(oooh aren’t I clever)
I’m currently amusing myself with the poetry generator Sea and Spar Between. It uses common words and rhythms from the works of Emily Dickinson and Herman Melville to generate quatrains. But unlike other online generators of things, rather than simply spitting out a random output, it puts all of its output poems into a coordinate system that users can navigate. I haven’t read much of either Dickinson or Melville but the result is both dizzying and fascinating. It displays a small part of the grid at any given time so you can see how adjacent quatrains are similar, and it’s quite fun to see how phrases change their meaning when grouped with different elements. I’ve also found that the generator’s obviously nautical name shades my interpretation of the poems—even when there’s no maritime vocabulary I think of ships, oceans, long voyages.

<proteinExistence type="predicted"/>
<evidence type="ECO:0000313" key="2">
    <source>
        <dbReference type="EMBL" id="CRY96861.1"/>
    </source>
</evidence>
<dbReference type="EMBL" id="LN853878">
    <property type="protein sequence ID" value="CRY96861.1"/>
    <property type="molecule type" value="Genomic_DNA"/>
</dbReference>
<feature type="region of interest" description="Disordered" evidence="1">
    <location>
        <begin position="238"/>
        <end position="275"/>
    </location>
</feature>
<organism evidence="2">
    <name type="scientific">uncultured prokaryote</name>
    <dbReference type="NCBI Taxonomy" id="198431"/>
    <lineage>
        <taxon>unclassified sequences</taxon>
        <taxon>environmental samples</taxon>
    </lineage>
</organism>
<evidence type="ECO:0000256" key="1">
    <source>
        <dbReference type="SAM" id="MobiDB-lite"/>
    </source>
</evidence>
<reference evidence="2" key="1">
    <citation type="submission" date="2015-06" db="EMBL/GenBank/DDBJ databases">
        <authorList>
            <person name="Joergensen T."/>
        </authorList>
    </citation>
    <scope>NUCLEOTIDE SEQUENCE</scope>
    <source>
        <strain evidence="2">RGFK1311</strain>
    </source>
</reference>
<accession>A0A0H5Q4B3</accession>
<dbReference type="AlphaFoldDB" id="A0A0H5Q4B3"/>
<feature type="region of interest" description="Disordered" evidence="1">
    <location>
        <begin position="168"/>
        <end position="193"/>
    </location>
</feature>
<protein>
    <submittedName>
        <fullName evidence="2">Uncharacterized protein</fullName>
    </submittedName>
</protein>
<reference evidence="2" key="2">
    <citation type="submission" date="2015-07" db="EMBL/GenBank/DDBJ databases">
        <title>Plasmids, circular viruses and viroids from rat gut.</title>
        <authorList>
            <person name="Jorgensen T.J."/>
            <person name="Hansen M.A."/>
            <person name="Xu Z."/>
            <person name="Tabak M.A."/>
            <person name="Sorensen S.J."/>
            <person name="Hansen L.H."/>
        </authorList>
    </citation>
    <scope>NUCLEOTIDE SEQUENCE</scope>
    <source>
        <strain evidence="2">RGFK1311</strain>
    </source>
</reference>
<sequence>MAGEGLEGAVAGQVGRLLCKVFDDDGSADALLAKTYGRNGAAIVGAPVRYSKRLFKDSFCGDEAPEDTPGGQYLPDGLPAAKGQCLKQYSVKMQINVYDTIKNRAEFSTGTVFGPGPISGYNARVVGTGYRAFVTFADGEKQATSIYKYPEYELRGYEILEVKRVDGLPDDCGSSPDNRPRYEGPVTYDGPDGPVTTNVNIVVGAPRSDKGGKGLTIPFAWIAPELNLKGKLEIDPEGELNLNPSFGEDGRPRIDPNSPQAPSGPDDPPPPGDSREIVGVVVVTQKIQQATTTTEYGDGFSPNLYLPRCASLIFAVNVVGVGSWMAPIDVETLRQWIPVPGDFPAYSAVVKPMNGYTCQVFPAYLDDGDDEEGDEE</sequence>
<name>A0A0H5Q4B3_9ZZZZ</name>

Here’s two of many quatrains (and their coordinates) that I enjoyed. They’re structurally almost identical, as are many of the other poems; it only takes a few minutes of browsing to guess the algorithms behind this corpus—which is astonishing when you consider the sheer size of it.
then blameless is the sky
one art one star one leg one snow
threadless turn and dance
but guiltless is the sky
one keep one sight one joy one grass
soundless move and turn